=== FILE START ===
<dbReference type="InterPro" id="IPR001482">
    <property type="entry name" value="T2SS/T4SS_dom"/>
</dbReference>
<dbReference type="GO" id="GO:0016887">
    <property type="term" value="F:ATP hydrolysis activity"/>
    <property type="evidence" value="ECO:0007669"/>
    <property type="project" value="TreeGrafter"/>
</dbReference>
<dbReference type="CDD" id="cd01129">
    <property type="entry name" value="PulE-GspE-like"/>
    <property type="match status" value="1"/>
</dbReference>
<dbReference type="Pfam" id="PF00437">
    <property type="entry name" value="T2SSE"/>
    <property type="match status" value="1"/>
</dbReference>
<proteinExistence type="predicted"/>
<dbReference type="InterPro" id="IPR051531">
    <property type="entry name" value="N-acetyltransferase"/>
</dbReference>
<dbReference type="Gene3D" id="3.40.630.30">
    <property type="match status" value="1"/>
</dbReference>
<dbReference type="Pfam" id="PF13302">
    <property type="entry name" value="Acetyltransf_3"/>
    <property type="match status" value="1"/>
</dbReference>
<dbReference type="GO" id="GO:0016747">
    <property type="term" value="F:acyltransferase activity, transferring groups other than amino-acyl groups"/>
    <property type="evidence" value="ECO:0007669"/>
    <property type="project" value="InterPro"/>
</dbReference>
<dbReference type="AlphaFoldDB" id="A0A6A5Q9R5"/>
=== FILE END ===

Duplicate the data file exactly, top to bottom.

<dbReference type="InterPro" id="IPR001482">
    <property type="entry name" value="T2SS/T4SS_dom"/>
</dbReference>
<dbReference type="GO" id="GO:0016887">
    <property type="term" value="F:ATP hydrolysis activity"/>
    <property type="evidence" value="ECO:0007669"/>
    <property type="project" value="TreeGrafter"/>
</dbReference>
<dbReference type="CDD" id="cd01129">
    <property type="entry name" value="PulE-GspE-like"/>
    <property type="match status" value="1"/>
</dbReference>
<dbReference type="Pfam" id="PF00437">
    <property type="entry name" value="T2SSE"/>
    <property type="match status" value="1"/>
</dbReference>
<proteinExistence type="predicted"/>
<dbReference type="InterPro" id="IPR051531">
    <property type="entry name" value="N-acetyltransferase"/>
</dbReference>
<dbReference type="Gene3D" id="3.40.630.30">
    <property type="match status" value="1"/>
</dbReference>
<dbReference type="Pfam" id="PF13302">
    <property type="entry name" value="Acetyltransf_3"/>
    <property type="match status" value="1"/>
</dbReference>
<dbReference type="GO" id="GO:0016747">
    <property type="term" value="F:acyltransferase activity, transferring groups other than amino-acyl groups"/>
    <property type="evidence" value="ECO:0007669"/>
    <property type="project" value="InterPro"/>
</dbReference>
<dbReference type="AlphaFoldDB" id="A0A6A5Q9R5"/>